Social organization

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Social organization or group organization in sociology is a pattern of relationships between and among individuals and social groups.

The basic problem of social organization is how to co-ordinate the economic activities of large numbers of people.
- Milton Friedman, 1962
CONTENT : A - F , G - L , M - R , S - Z , See also , External links

Quotes[edit]

Quotes are arranged alphabetically by author

A - F[edit]

  • Genuine alternatives to existing social organizations seldom appear viable except in times of rapid cultural transformation or crisis. The Great Depression was such a crisis. The valley and the shadow of the depression sorely tempted the country to reject its beliefs and principles. The faith that the twenties had placed in big business and the free marketplace seemed an illusion. At least until the New Deal, representative politics offered little constructive help to those victimized by economic events beyond their control. Traditional culture, with its emphasis on the individual, the local community, and Protestant virtues, had been found wanting previously. Americans might be nostalgic about the cultural values of the past, but reversion to them was hardly likely. The crisis demanded new ways of viewing and organizing society, a new set of values.
One of the first offers of an apparently plausible alternative came from a group of technicians and social engineers who had organized the Committee on Technocracy at Columbia University. When it first reached public attention, the committee was a research organization engaged in compiling a mammoth statistical survey of energy sources in North North America. As the chief spokesmen for the group, Howard Scott and Walter Rautenstrauch made their findings known in the fall and winter of 1933-34, and the public responded as if they had touched an exposed social nerve ending.
  • William E. Akin, Technocracy and the American Dream: The technocrat movement, 1900-1941. Univ of California Press, 1977. p. ix; About the origin of Technocracy
  • Social actors knowledgeably and actively use, interpret and implement rule systems. They also creatively reform and transform them. In such ways they bring about institutional innovation and transformation and shape the ‘deep structures’ of society.
    • Tom R. Burns (et al.), (1987) The shaping of social organization, p. ix
  • Markets are social organizations, structured and regulated by more or less well-defined social rule systems.
    • Tom R. Burns (et al.), (1987) The shaping of social organization, p. 125.
  • The basic problem of social organization is how to co-ordinate the economic activities of large numbers of people.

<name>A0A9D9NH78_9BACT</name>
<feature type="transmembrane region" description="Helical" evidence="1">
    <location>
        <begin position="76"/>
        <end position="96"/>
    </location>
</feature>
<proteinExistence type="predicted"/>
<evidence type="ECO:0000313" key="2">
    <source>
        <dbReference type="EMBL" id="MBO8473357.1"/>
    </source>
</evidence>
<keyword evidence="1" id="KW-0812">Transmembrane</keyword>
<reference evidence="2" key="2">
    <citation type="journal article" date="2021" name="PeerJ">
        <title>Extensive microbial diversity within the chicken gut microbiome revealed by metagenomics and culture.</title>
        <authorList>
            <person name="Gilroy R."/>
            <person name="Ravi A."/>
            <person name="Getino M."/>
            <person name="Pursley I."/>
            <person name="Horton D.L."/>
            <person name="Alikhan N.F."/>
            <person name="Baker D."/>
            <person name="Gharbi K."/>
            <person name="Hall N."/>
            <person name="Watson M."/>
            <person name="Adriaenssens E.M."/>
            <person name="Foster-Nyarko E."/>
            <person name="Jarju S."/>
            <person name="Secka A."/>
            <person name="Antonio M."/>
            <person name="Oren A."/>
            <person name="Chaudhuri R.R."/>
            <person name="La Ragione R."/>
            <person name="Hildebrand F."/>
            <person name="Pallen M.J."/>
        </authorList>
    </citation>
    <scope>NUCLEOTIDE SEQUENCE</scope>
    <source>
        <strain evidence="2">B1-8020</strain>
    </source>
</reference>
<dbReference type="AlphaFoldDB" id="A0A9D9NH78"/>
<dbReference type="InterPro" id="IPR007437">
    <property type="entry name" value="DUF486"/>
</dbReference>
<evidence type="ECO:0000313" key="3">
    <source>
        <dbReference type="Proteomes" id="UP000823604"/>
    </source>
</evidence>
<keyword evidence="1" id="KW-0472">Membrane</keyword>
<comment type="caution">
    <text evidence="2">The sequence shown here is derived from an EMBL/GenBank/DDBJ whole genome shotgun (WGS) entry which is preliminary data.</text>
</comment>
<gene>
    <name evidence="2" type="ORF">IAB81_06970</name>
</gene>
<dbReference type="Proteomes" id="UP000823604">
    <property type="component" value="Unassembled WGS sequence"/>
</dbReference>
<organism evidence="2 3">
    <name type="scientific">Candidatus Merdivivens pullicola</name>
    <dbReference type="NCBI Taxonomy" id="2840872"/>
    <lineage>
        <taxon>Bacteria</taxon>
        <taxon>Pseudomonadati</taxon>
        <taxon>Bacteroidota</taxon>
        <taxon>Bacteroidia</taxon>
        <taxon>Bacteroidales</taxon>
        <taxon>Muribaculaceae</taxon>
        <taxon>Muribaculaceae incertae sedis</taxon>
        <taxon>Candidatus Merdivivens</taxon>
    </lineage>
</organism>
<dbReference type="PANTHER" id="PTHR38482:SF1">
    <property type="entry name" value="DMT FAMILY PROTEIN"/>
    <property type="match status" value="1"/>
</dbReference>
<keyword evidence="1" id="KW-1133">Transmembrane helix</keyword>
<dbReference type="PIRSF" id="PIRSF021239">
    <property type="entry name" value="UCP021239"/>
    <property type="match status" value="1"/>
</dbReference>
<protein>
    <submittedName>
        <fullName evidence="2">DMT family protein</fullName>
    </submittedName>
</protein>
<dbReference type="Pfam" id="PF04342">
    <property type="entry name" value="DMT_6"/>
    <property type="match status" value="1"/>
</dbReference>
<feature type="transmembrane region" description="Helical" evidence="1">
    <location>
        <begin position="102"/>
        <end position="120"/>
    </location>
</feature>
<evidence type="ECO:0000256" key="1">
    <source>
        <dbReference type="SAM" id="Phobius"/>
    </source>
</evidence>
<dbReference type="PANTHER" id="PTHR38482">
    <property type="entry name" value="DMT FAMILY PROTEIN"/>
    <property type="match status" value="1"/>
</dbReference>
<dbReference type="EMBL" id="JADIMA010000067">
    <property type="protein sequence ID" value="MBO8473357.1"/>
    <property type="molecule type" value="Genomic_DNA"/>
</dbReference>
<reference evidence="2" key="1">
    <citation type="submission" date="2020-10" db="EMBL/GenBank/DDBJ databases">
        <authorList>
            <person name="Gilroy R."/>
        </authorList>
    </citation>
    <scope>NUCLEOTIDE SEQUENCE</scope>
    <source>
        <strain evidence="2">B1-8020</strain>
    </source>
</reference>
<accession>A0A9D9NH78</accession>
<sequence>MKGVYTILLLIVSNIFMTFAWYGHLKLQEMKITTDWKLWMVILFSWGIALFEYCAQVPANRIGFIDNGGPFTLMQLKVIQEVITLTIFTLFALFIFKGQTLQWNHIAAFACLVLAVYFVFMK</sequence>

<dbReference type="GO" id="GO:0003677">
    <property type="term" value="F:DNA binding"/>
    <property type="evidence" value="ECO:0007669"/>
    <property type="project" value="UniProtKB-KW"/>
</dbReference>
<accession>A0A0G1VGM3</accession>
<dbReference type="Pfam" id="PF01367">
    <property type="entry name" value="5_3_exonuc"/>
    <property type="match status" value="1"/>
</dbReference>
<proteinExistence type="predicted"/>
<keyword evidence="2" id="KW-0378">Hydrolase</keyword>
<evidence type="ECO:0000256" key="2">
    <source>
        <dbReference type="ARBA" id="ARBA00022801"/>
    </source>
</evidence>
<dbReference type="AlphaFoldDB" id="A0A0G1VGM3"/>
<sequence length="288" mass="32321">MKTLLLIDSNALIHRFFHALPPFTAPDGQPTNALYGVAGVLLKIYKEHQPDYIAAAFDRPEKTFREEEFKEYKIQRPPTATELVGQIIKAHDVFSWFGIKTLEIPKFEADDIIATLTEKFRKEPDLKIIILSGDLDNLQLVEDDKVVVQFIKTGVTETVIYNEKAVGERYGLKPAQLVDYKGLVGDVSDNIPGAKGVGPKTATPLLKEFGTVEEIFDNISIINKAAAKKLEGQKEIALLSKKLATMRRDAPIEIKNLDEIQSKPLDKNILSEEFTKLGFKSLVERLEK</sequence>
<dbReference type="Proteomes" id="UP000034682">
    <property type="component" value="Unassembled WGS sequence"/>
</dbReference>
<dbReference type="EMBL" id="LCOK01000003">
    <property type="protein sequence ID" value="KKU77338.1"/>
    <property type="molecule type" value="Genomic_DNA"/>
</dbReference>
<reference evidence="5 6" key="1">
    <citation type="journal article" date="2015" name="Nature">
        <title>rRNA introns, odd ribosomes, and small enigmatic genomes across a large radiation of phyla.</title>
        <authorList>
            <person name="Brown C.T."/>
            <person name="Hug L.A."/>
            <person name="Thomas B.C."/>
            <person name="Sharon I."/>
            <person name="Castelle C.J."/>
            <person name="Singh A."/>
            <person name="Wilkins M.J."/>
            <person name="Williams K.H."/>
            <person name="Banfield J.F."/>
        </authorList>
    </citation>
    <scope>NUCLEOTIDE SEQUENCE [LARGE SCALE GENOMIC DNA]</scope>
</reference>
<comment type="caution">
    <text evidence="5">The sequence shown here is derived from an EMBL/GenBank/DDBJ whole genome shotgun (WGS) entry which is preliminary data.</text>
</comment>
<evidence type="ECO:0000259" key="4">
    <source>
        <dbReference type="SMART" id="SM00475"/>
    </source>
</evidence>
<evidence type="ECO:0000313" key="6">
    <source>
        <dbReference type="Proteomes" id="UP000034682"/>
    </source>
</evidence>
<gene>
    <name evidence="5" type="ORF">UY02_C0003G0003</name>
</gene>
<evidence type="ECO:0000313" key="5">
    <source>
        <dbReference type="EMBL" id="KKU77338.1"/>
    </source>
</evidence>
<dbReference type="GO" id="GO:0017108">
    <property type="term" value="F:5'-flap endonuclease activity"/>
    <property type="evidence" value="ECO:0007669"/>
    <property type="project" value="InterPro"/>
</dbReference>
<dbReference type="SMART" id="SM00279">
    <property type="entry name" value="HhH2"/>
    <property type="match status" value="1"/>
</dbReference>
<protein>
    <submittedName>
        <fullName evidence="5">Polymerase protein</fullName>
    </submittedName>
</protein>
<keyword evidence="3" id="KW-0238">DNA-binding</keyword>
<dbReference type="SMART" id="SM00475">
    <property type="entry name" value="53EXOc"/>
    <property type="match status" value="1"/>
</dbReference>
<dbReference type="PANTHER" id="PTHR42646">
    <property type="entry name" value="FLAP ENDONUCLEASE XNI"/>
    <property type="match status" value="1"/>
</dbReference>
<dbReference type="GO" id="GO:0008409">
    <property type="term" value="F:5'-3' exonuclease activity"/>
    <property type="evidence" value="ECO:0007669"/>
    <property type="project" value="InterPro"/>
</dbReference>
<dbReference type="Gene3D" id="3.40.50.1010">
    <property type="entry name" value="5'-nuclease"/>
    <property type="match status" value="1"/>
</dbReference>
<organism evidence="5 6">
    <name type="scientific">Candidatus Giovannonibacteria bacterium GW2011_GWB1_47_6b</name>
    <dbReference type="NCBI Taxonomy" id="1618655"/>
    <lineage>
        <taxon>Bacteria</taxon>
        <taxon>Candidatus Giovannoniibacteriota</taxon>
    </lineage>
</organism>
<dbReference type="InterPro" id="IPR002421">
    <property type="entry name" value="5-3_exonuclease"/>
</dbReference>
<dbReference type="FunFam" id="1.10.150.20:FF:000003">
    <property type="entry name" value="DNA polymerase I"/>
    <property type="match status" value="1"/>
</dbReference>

• Milton Friedman Capitalism and Freedom (1962) Ch. 1 The Relation Between Economic Freedom and Political Freedom
  • The liberal conceives of men as imperfect beings. He regards the problem of social organization to be as much a negative problem of preventing "bad" people from doing harm as of enabling "good" people to do good; and, of course, "bad" and "good"people may be the same people, depending on who is judging them.
    • Milton Friedman Capitalism and Freedom (1962) Ch. 1 The Relation Between Economic Freedom and Political Freedom

G - L[edit]

  • Any social organization does well enough if it isn't rigid. The framework doesn't matter as long as there is enough looseness to permit that one man in a multitude to display his genius. Most so-called social scientists seem to think that organization is everything. It is almost nothing — except when it is a straitjacket. It is the incidence of heroes that counts, not the pattern of zeros.
  • Social organizations are flagrantly open systems in that the input of energies and the conversion of output into further energy input consists of transactions between the organization and its environment.

M - R[edit]

  • Do the tendencies of the present day, mass movements, social organization, publicity, public education, emphasize the unique in man, or enhance the dominance of undifferentiated man acting as mass?
    • Everett Dean Martin, The Conflict of the Individual and the Mass in the Modern World (1932), p. 9

S - Z[edit]

  • Today we have great laboratories and individual research projects employing thousands of scientists, but the interrelation between these giant laboratories, and between them and the myriad of individual investigators, is still one of voluntary, and almost unconscious, co-operation. It is not based on central planning or hierarchic organization. But as any economist knows, the fact that there is no one who can give commands does not mean that there is no social organization.
    • Gordon Tullock, The Organization of Inquiry (1966) Ch 1. The Social Organization of Science

See also[edit]

External links[edit]

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